Justice Reed and the First Amendment: The Religion Clauses

By F. William O'Brien | Go to book overview

II Patterns of division

Tax Laws and Book Salesmen

THE CASE of Jones v. Opelika,1 decided in June 1942, is notable for two reasons: first, it ushers in a decade of division within the Court on the question of religious liberty; second, it marks the first time that Justice Reed expressed his mind on the subject. The essential facts involved and the chief points of Reed's opinion for a 5 to 4 majority ruling against the Witnesses are as follows.

The city of Opelika, Alabama, required by ordinance that all agents, dealers, or distributors of books pay a fixed nondiscriminatory fee for a license. Rosco Jones, a minister of the Witness sect, declined to comply and was found guilty of selling religious literature on a city street without the required license. Since Jones did not protest that the license fee--ten dollars or less per annum--was excessive, Justice Reed assumed that it was not an unreasonable burden or "a substantial clog upon activities of the sort here involved."2 He therefore turned immediately to "the sole constitutional question considered . . . whether a nondiscriminatory license fee, presumably appropriate in amount, may be imposed upon these activities."3 In two

____________________
1
316 U.S. 584 ( 1942). The validity of like ordinances in other cities was decided at the same time in two other cases. The reason for the very strong minority in favor of the Witnesses in this case may be attributed in part to the almost universal editorial disagreement with the Minersville decision. There were 171 leading newspapers which condemned the Court for its judgment in this case, while only three or four approved. F. H. Heller, "A Turning Point for Religious Freedom," 29 Va. L. Rev. 440-459 ( 1943).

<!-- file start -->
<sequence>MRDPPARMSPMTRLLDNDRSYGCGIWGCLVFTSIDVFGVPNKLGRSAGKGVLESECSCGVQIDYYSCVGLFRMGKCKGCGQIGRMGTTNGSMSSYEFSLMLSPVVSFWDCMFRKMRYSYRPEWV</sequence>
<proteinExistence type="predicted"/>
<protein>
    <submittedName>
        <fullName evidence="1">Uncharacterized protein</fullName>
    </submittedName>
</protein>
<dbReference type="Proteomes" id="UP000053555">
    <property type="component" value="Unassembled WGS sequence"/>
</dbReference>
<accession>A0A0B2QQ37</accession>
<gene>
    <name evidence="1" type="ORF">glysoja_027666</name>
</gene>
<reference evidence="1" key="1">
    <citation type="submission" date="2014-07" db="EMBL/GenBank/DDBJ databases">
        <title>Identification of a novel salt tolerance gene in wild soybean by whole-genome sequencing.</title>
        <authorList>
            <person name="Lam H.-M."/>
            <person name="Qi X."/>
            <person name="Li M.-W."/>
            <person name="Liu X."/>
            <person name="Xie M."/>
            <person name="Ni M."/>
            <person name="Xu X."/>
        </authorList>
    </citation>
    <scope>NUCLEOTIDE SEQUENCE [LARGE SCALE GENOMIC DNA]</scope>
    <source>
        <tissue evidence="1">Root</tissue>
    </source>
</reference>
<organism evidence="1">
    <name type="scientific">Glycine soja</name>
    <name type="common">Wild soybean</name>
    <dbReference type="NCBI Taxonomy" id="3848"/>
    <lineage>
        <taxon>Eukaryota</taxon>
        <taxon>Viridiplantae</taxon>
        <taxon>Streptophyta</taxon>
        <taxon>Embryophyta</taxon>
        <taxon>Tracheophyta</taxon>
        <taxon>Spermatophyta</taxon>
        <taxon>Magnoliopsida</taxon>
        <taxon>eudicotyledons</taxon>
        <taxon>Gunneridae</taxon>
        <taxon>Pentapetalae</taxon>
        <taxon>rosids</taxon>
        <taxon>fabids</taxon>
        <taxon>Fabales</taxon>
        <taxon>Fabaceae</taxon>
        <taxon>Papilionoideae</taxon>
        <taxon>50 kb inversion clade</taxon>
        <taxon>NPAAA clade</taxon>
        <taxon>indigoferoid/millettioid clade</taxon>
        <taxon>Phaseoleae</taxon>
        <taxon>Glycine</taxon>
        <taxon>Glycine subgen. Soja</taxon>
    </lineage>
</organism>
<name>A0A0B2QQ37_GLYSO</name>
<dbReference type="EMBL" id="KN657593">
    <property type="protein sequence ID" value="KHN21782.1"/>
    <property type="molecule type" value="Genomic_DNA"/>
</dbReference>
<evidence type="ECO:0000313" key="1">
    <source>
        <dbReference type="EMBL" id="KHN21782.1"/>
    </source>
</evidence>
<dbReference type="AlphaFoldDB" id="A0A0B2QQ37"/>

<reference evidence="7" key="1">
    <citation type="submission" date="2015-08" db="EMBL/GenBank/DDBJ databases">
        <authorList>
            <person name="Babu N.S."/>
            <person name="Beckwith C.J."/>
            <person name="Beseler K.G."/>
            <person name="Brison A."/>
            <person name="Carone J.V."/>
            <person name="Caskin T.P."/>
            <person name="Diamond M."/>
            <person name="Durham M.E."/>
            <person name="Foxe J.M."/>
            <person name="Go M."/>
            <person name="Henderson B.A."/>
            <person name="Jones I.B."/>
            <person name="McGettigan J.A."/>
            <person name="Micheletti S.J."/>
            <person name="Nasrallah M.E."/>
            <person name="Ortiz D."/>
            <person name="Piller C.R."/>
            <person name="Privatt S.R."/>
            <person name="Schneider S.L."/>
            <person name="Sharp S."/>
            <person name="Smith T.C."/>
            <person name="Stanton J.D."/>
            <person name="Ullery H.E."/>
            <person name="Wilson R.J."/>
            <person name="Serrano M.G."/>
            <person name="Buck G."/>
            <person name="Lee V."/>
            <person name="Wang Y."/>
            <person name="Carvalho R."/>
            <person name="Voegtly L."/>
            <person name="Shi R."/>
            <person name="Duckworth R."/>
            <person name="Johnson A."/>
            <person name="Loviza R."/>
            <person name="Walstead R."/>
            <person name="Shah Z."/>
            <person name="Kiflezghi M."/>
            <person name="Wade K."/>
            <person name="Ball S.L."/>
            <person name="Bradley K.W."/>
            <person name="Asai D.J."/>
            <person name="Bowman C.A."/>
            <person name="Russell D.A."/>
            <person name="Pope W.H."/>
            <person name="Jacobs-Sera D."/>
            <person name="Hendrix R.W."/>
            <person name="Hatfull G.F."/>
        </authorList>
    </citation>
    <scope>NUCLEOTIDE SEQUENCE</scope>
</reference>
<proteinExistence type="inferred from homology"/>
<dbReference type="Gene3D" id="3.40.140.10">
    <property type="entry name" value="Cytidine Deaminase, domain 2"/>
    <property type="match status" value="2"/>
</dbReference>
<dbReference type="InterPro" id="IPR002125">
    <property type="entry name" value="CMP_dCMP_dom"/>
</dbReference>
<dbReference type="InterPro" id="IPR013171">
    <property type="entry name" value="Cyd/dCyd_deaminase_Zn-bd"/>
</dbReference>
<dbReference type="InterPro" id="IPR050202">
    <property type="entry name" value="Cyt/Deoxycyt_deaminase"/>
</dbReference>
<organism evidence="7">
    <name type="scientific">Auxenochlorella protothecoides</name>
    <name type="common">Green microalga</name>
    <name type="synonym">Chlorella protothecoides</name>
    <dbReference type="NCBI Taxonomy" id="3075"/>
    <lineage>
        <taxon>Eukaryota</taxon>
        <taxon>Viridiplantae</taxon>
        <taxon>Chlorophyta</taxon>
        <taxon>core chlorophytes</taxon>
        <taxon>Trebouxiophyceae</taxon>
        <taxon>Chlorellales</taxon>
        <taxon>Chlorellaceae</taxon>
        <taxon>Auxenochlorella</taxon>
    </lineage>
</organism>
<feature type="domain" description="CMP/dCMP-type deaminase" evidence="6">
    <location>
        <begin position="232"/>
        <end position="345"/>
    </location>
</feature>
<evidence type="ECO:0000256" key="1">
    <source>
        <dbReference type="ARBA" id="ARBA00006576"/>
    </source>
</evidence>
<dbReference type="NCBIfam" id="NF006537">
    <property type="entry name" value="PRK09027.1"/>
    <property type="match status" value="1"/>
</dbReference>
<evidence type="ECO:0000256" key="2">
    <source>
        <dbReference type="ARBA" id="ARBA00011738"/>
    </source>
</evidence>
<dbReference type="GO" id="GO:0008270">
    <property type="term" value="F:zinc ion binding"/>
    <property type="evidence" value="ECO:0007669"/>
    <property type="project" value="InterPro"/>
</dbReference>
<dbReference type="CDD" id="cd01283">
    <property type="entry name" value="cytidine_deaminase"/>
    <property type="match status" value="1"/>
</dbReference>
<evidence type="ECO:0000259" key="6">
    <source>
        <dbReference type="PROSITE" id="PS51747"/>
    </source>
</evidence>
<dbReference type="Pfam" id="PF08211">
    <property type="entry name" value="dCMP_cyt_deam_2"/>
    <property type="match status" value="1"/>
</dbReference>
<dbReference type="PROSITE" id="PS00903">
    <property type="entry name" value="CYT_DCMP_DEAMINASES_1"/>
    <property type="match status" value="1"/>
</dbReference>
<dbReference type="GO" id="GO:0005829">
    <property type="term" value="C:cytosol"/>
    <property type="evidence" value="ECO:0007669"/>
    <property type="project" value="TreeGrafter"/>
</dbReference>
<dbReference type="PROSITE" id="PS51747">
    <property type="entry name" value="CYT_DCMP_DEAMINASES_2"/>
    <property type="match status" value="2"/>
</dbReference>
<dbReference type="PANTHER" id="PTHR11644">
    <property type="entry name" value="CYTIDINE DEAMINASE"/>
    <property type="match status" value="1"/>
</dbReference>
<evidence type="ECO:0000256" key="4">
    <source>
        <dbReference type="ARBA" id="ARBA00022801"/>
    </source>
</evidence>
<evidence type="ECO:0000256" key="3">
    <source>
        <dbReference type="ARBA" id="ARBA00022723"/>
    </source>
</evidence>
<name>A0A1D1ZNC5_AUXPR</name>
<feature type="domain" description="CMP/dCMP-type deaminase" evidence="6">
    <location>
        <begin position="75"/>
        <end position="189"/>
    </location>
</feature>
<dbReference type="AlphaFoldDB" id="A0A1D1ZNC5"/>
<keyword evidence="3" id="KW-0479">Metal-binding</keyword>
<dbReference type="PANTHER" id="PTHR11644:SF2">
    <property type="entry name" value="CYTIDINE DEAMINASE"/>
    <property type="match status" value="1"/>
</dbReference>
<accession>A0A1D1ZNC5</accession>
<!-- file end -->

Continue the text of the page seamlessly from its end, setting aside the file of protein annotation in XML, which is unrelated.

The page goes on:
2
316 U.S. 584, 592.
3
Ibid., 593.

-20-

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Justice Reed and the First Amendment: The Religion Clauses
Table of contents

Table of contents

  • Title Page iii
  • Acknowledgments vii
  • Contents ix
  • Introduction 3
  • Part I- The "Free Exercise" Clause 11
  • I- Reed''s Position Undefined 13
  • II- Patterns of Division 20
  • III- Modest Victories 45
  • IV- Doubts Plague the Court 69
  • V- Emerging Leadership 80
  • Part II- The "Establishment" Clause 105
  • VI- The New Doctrine 107
  • VII- Reed and Incorporation 111
  • IX- An Evaluation of Reed''s Dissent 145
  • X- Life with Mccollum 154
  • Part III- Constitutional Principles of Justice Reed 195
  • XII- The Critics and Reed''s Liberalism 197
  • XIII- Reed and Pluralistic Democracy 208
  • XIV- Federalism and the Separation of Powers 221
  • XV- Reed and Judicial Restraint 232
  • Bibliography 243
  • Index 257
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